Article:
The project began by identifying human input as the most viable way to generate heat energy without finite resources. Early prototypes focused on what this human input could look like; turning a generator to make heat through electricity, using a bicycle pump to create heat through friction - even harvesting heat from urine was considered. Ultimately it was friction that had the most potential, so efforts were directed at making a mechanism to effectively harness this heat generation technique.
These prototypes were made from an assortment of plumbing supplies, household objects, and retrofitted drink bottles. Their input motion progressed from pumping action to smooth rotation as ergonomics came into play.
With rotating silicone fins in a copper tube showing promise for heat generation, testing identified a rotating blade was needed to pulverise snow as it was heated. 3D printing was used to create custom seals and linkages for this part. Issues with getting snow into this prototype identified the need for a detachable scoop.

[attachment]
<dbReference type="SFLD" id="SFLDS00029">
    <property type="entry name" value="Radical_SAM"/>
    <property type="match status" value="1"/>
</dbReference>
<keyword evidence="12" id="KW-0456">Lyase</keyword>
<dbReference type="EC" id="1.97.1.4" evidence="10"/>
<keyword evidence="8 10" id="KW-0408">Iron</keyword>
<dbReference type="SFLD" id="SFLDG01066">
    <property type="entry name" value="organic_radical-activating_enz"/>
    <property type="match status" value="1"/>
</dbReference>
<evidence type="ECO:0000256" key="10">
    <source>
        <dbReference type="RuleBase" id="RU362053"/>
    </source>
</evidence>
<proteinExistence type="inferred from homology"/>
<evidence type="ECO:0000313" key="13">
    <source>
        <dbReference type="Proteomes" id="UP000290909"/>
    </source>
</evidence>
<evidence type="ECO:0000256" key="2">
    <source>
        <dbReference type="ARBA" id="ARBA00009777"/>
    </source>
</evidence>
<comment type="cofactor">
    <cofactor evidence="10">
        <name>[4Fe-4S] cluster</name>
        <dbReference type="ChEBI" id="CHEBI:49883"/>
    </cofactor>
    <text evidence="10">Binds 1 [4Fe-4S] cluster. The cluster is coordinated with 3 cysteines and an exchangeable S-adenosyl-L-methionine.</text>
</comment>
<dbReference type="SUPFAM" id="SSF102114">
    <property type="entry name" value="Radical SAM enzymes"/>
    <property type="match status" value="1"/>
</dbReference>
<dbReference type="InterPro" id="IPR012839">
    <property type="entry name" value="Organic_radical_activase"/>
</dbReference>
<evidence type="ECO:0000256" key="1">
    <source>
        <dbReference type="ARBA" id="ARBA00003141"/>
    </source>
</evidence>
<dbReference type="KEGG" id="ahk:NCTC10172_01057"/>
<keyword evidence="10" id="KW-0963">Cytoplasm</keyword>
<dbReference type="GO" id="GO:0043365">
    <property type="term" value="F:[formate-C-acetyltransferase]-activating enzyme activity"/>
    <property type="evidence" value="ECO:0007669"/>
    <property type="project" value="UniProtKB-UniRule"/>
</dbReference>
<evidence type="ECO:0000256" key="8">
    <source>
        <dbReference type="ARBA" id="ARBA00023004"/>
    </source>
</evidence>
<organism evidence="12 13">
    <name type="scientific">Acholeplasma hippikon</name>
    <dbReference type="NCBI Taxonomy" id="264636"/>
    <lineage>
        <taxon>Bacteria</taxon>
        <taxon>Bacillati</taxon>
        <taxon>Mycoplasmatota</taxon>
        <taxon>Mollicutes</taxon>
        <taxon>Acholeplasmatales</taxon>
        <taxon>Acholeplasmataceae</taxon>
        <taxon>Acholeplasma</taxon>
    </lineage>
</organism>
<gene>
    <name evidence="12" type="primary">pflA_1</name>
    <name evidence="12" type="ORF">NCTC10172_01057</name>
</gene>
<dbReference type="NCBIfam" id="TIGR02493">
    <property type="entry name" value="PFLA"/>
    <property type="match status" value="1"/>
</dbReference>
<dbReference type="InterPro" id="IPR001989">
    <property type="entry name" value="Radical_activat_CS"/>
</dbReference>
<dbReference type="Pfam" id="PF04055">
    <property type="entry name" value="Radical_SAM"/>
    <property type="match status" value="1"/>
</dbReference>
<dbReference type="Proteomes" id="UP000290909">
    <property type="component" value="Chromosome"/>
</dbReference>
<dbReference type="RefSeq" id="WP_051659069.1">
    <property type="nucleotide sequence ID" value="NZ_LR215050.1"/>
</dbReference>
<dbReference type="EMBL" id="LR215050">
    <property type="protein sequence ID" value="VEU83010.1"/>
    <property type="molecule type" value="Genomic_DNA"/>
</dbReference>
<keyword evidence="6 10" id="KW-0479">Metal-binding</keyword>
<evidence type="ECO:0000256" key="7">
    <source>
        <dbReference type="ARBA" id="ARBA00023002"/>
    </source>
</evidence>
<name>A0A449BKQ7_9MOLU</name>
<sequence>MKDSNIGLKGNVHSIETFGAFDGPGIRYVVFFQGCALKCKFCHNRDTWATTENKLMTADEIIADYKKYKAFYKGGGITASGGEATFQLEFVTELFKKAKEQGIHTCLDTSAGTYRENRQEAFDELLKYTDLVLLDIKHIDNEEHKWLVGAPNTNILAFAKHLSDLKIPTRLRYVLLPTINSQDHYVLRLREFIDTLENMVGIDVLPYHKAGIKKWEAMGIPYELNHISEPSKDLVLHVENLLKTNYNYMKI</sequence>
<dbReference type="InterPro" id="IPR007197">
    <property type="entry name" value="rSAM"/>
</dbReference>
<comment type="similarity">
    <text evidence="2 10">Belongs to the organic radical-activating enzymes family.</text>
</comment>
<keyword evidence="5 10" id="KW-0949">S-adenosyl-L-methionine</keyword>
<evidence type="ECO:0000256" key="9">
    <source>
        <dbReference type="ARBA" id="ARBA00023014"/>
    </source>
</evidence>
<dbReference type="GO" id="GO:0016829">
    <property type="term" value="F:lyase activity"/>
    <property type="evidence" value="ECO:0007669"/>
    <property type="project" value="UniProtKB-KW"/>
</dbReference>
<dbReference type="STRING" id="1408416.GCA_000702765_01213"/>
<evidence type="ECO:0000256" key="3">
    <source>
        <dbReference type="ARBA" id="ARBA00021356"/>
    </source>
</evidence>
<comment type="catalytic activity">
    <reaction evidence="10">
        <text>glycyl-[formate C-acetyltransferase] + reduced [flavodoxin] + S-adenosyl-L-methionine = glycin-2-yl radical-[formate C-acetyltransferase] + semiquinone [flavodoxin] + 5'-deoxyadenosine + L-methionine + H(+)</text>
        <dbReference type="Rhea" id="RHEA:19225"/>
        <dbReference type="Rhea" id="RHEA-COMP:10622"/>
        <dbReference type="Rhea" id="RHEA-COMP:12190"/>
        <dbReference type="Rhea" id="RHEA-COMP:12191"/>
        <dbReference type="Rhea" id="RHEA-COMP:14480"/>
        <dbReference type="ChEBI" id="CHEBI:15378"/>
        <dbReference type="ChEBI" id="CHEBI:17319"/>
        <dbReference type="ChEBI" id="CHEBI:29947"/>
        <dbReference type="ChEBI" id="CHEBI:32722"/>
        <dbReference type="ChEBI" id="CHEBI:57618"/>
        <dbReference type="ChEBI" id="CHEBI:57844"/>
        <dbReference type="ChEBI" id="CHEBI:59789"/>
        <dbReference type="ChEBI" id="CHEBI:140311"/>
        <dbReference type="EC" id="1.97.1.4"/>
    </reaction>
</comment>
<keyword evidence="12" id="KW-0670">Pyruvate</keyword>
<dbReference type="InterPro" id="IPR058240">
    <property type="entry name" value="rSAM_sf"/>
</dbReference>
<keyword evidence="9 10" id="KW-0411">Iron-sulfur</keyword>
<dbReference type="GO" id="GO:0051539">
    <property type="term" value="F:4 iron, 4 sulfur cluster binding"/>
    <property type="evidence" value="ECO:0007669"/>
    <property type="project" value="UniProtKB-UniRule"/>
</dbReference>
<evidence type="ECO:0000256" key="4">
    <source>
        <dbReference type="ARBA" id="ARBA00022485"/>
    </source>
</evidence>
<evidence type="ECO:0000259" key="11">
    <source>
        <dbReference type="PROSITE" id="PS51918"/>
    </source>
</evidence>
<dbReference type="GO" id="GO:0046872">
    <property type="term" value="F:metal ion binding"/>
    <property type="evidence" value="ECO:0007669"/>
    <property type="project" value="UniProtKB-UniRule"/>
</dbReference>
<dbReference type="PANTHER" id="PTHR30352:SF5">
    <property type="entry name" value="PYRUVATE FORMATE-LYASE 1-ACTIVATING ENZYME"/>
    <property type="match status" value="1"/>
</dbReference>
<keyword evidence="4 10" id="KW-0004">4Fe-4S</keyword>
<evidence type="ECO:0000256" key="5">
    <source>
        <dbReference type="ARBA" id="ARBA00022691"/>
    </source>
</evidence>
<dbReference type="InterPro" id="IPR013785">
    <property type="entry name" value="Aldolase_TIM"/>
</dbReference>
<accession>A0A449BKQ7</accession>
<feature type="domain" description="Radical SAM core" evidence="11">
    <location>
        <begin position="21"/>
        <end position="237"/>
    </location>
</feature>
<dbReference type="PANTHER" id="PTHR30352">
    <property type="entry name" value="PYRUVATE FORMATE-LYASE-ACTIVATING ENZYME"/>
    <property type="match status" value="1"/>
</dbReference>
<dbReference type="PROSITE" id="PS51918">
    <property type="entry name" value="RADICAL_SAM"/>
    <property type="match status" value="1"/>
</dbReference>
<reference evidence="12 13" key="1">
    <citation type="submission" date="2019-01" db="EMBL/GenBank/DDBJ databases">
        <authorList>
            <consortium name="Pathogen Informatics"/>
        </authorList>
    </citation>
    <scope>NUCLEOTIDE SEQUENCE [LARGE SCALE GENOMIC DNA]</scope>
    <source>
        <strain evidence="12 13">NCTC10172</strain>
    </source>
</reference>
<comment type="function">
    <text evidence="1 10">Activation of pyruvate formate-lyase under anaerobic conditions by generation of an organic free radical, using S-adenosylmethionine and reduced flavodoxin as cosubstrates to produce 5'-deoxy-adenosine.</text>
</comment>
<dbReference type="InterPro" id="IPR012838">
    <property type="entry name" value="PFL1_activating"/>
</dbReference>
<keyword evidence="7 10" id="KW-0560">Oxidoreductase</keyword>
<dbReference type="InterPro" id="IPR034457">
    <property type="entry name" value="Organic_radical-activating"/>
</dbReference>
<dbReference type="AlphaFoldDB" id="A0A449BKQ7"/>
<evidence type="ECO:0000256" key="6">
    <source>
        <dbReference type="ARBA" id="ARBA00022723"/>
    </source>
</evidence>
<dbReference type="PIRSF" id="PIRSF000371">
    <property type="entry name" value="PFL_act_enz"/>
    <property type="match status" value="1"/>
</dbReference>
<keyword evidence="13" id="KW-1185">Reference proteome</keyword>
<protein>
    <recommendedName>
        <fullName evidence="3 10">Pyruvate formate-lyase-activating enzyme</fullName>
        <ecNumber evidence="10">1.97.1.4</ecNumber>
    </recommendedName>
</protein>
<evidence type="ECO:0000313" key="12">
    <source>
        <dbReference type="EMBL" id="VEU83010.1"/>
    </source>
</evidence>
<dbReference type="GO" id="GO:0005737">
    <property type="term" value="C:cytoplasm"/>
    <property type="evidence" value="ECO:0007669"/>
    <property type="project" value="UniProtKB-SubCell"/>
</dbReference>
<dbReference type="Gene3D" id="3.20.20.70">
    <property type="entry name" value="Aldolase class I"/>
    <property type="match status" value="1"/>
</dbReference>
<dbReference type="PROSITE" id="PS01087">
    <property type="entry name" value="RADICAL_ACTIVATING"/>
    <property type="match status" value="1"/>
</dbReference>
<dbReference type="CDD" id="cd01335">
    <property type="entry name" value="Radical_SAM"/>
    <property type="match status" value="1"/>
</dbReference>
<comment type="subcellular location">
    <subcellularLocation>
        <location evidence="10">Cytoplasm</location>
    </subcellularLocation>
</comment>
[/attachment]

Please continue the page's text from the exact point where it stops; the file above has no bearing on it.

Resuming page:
To avoid adding extra components, the crank handle was redesigned to double as a scoop, detachable via magnets. After consultations with stakeholders and intensive workshop testing, prototypes were taken into the Victorian High Country (during winter) for final validation.
Through combining the insights gained in the design process, a high quality (largely 3D printed) final prototype was produced. This final prototype demonstrates design excellence as it fulfils the original design brief - to create a product capable of melting snow into water without a reliance on finite resources.